Every two years the Rhode Island Department of Transportation (RIDOT) asks the public to partner with us and approve a transportation bond referendum. This year RIDOT is asking voters do the same thing by voting yes on Question 3 so that we can continue to improve our State’s network of roads and bridges.
Approval gives RIDOT 20 percent of the funding required to leverage the dollars that the federal government provides (the other 80 percent) for new construction projects. Without these bonds Rhode Island transportation projects would come to a virtual halt as there would not be enough dollars to pay the cost of construction.
There is no other immediate source of funding for our transportation initiatives. If Rhode Island doesn’t spend these federal dollars another state will.
Many pieces of Rhode Island’s infrastructure are reaching what could be called middle age. Baby boomers know all too well what happens when they turn 50 or more — things start to wear out and more attention has to be paid to what we’d always taken for granted.
The same holds true for our transportation system. Harsh weather, ever increasing traffic volumes, and even things like the flooding we experienced in March chip away at our once solid foundation. And while every road and bridge that is open to traffic is safe for travel, maintaining what we have has become more important than ever.
The referenda’s $84.7 million will provide $80 million to RIDOT, directly funding improvements on the state’s highways, roads and bridges, as well as $4.7 million that will purchase new RI Public Transit Authority (RIPTA) buses and rehabilitate older ones, too.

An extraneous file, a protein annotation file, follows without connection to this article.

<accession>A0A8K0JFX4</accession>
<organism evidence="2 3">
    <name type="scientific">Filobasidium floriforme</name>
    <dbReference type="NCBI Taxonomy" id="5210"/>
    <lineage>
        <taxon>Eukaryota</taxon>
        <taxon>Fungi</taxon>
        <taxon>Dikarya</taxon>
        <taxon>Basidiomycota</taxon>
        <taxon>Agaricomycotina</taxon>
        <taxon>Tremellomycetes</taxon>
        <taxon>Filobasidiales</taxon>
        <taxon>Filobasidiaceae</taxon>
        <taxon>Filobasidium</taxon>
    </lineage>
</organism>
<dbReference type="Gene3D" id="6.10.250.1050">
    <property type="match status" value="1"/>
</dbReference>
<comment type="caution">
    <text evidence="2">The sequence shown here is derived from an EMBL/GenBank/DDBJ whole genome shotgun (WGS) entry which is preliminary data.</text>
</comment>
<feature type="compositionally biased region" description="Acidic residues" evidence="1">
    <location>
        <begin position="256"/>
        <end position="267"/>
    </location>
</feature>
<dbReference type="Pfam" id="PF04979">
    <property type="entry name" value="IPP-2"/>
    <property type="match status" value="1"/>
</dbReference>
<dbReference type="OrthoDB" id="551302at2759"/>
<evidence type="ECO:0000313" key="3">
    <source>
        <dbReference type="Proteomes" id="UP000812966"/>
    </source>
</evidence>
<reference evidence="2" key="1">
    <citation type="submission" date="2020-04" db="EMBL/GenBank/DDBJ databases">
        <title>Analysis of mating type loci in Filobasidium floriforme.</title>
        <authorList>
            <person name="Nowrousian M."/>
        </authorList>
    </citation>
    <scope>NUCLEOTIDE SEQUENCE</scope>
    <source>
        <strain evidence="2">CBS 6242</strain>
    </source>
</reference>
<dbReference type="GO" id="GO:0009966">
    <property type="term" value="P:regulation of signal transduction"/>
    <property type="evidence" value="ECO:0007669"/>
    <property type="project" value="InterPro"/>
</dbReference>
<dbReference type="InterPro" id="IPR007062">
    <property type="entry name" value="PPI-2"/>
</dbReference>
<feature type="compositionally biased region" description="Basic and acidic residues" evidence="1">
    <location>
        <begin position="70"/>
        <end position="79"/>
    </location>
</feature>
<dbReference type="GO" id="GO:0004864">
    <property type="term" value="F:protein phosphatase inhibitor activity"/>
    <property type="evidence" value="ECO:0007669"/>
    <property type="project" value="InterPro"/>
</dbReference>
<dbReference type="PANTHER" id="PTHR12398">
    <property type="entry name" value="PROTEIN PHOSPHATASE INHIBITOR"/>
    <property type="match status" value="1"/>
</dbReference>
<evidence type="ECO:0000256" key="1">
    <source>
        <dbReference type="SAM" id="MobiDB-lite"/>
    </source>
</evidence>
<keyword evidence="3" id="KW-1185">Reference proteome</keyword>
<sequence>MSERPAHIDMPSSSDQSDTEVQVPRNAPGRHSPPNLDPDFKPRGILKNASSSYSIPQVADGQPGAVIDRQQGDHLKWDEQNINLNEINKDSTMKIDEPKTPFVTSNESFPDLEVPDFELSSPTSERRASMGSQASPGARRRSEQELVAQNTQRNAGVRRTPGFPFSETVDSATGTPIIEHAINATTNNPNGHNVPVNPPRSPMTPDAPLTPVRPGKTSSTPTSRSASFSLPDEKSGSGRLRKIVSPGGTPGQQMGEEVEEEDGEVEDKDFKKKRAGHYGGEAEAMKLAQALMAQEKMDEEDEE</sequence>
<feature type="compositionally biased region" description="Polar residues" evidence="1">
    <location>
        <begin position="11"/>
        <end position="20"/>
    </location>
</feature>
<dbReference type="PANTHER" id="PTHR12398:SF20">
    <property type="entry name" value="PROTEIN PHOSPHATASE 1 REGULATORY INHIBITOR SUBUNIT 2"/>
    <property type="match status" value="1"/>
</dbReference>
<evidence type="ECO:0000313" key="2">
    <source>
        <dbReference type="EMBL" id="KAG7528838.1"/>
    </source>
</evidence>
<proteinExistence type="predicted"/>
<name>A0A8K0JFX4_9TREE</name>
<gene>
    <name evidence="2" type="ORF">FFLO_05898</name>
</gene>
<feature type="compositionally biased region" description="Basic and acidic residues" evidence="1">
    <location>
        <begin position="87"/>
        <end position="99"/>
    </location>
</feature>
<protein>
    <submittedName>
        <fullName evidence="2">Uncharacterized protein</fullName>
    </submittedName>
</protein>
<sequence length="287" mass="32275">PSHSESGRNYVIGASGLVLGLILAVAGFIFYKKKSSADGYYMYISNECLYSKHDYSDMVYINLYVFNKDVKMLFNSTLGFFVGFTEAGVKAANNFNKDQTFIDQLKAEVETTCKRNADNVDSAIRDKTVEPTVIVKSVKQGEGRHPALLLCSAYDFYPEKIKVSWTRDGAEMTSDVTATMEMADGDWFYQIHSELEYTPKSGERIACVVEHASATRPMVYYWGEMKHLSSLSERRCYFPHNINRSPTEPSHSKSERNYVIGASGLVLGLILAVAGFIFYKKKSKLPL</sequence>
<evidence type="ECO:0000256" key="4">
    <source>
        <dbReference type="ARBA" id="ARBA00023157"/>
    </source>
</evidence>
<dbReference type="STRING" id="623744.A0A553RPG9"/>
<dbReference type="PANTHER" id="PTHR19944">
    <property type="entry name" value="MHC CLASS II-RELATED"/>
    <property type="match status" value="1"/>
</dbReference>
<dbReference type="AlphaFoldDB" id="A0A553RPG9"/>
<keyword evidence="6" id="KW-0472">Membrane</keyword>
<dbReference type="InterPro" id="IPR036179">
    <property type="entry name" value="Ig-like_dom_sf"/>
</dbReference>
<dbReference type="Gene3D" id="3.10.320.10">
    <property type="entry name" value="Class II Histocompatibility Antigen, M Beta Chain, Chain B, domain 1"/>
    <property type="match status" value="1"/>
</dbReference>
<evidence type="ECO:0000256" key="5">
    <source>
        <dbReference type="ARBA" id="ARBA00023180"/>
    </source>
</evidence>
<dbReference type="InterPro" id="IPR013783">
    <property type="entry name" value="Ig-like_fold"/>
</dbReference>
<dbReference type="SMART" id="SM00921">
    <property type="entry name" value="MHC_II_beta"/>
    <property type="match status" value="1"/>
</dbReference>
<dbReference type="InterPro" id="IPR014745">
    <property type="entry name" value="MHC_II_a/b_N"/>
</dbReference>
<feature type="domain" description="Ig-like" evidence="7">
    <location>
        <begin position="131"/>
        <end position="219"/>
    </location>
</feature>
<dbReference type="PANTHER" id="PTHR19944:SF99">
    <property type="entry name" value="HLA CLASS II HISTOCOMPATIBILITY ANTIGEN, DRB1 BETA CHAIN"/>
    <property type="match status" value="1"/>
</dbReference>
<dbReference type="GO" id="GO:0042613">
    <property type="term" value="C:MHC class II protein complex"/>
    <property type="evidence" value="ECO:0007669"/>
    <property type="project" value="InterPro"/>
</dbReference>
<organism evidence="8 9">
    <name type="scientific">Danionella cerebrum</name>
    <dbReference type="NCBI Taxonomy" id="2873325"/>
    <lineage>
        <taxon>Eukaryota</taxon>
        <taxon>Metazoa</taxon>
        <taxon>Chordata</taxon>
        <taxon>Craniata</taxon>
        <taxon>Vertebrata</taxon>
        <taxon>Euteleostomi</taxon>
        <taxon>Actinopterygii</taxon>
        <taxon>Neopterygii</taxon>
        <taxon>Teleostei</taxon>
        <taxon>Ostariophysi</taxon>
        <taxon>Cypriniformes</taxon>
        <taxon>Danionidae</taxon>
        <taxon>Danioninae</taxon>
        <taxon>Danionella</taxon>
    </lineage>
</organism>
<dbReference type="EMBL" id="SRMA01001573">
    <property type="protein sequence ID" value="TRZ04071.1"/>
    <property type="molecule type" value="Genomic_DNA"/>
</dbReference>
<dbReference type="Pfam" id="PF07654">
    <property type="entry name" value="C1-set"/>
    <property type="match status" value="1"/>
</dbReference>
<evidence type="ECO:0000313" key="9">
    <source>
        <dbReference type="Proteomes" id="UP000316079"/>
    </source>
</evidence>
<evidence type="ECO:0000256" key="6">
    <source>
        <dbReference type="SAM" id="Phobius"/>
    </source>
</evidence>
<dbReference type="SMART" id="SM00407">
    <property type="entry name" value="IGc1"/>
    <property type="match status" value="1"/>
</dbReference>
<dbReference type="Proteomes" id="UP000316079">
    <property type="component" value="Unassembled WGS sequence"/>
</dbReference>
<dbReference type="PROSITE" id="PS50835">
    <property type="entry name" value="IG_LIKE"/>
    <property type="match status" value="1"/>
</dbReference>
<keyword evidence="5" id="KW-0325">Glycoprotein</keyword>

With these funds RIDOT expects to invest in projects from Westerly to Woonsocket. Examples of what can be done include the replacement of the I-95 Providence Viaduct and weight restricted I-95 Pawtucket River Bridge, resurfacing of Hope Street in Bristol and Route 44 in Chepachet, and the replacement of the Cove/Escape Bridge in Portsmouth. Overall construction will include road, bridge and bike path repavings, reconstructions, rehabilitations, and repairs.
The 2008 bond initiative provided Rhode Islanders with improvements to vital projects such as the Union Avenue Bridge replacement project in Providence, the resurfacing of I-95 between Exit 3 in Richmond and Weaver Hill Road in West Greenwich, and the repair of Round Top Bridge in Burrillville.
These dollars went into commuter rail and helped to build the InterLink at T.F. Green Airport and the upcoming Wickford Junction Commuter Rail Station in North Kingstown. They even went into a statewide RI-LEAP local roads program that made local roadway improvements in nearly all 39 cities and towns.
And with all the improvements come jobs.
According to the Federal Highway Administration, Question 3 is expected to employ more than 5,000 people in construction related jobs. In turn, those jobs help drive the economy forward, creating additional state revenues through related goods and services.
RIDOT wants to continue to improve our roads and bridges. A middle-aged transportation system should grow old gracefully and remain a productive member of society and not necessarily have to worry about joint repair and bridge replacements. The aches and pains our system suffers, however, are a by-product of having one of the oldest transportation systems in the country.
The approval of Question 3 means a Federal investment in Rhode Island of $423 million for a State share of just 20 cents on the dollar. That is a sound investment in our future and one that will go a long way towards making middle age more manageable.
Michael P. Lewis is the director of the Rhode Island Department of Transportation.
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